How to Add Working Lights to a Diecast Model Part Three
Where are the batteries? In this case the model doesn’t feature an opening trunk but the space beneath it is empty and nicely kept hidden by the underside plastic plate so it made for a great home for the batteries.
Glue and strong sticky tape is the best way of fixing the wires in place which will be necessary especially when the wires run around a wheel arch for example.
While it will be easy to wire the lighting system first and then install it in the model often this will not be possible due to the limitations of the sizes. So often you will have to wire and solder components straight on the model. If you’re patient and have steady hands you’ll do just fine. A standing magnifying glass will also be helpful but it’s not a necessity.
One important thing that is often neglected. Light insulation. This means that each light should only be visible from the place where it’s intended to be visible. Sounds obvious enough but diecast models are not built like real cars so light “seepage” is an often occurrence.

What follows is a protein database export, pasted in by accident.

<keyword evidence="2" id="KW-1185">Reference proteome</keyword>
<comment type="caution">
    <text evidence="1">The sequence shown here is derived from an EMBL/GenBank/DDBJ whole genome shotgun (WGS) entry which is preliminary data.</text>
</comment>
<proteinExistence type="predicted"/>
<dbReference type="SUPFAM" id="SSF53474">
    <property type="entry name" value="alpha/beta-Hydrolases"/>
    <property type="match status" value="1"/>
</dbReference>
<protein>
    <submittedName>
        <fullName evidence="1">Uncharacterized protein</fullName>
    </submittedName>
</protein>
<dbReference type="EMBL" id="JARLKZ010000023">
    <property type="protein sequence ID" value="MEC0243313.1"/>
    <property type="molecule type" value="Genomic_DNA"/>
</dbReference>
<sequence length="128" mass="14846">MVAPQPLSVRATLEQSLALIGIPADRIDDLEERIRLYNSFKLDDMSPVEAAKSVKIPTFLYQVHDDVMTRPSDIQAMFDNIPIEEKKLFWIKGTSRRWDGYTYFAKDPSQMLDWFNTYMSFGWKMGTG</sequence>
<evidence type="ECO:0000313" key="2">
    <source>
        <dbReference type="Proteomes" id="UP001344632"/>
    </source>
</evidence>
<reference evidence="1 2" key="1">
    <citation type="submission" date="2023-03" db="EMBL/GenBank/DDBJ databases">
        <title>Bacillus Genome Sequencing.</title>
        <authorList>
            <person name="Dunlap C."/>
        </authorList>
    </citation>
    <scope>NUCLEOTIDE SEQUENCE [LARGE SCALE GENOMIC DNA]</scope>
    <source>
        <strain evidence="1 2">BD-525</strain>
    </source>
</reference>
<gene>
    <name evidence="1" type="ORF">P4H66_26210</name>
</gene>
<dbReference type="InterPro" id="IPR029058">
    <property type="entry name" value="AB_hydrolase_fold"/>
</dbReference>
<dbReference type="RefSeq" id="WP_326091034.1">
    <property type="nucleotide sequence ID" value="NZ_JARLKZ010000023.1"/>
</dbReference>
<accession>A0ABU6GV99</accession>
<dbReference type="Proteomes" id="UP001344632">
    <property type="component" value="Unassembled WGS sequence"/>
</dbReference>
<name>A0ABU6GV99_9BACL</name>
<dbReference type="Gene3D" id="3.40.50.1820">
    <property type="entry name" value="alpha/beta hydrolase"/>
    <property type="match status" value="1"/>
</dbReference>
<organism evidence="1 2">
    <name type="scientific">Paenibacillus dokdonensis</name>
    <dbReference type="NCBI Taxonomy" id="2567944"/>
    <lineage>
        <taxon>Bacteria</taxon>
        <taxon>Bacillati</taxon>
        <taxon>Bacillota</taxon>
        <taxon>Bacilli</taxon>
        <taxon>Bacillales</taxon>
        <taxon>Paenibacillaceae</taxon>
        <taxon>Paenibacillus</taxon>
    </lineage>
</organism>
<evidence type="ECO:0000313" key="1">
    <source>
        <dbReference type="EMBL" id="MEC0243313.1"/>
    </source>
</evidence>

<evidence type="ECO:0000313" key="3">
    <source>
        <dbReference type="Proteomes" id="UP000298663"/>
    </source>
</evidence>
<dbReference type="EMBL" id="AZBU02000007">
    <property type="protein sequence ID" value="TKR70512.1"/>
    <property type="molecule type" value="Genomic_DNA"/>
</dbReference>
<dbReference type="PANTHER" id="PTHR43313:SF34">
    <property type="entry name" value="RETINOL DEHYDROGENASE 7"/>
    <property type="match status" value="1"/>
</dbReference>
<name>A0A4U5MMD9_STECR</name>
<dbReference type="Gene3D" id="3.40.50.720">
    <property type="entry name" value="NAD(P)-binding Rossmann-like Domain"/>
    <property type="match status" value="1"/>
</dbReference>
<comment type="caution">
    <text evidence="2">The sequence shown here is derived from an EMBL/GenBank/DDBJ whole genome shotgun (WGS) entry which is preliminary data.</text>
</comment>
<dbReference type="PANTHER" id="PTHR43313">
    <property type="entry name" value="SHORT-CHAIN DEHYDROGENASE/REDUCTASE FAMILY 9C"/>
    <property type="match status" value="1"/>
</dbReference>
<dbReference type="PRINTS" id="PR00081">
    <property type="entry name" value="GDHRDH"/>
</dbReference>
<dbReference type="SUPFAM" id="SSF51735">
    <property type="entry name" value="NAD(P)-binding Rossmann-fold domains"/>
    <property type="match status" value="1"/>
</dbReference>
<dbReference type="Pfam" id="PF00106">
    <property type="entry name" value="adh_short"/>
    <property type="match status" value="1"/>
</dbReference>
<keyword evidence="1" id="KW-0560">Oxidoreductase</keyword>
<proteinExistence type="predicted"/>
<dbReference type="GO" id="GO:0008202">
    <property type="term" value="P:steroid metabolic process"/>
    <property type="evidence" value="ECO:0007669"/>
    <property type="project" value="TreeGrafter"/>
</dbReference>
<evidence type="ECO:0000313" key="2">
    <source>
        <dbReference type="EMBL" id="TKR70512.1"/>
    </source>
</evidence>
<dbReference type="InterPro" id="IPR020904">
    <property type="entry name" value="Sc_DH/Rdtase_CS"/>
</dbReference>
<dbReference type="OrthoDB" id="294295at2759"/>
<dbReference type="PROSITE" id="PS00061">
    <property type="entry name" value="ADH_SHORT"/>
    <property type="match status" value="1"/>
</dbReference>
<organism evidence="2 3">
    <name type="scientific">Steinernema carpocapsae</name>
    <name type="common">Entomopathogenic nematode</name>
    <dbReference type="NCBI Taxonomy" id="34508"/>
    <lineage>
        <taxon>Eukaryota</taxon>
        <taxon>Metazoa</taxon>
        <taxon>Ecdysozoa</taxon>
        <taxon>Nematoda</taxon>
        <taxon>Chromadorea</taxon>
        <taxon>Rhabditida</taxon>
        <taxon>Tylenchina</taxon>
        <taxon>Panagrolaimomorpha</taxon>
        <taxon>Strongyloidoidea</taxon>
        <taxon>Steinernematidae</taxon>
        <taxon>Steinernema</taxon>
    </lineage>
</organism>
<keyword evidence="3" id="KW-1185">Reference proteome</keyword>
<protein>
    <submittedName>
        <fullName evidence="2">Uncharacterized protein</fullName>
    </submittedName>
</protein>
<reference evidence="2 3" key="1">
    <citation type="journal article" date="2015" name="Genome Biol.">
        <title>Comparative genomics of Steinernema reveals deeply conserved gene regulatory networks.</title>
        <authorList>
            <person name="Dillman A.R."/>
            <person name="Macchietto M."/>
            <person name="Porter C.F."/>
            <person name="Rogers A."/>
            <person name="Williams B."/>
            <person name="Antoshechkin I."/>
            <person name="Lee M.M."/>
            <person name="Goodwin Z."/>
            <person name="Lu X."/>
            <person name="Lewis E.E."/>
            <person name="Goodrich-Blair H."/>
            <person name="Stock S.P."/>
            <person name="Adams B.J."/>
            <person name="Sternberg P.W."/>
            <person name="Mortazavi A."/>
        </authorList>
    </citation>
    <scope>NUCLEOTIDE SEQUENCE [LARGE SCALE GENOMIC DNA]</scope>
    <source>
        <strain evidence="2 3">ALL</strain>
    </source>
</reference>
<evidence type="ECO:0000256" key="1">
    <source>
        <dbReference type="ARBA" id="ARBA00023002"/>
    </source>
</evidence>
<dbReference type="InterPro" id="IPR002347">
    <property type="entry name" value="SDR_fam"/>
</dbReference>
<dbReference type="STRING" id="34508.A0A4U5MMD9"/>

If we’re talking about an underbody neon then it’s easy, but if we’re talking about a headlight or a fog light, then things have to be perfect and light has to emit only from the front of the detail. To make that happen and avoid lighting the wheel arches you can use simple foil which you can wrap and even glue behind and around the said details.
It is also a good idea to do as much tests as possible as you don’t want to have glued a LED in place, light sealed it and then find out that the LED in question is burnt and not working.
Using fiber optics makes lighting even the tiniest of details possible and relatively easy as you only need one light source for them. Working with fiber optics is quite delicate though and requires some patience and experience so if it’s your first time, be prepared for some setbacks here and there.
Of course it’s not that difficult and in the end you will achieve the desired result and it will be worth it. Adding working lights to a diecast model might be difficult but it’s a bona fide method of making even the simplest model look absolutely stunning
We hope you had as much fun as we did.
Part two is here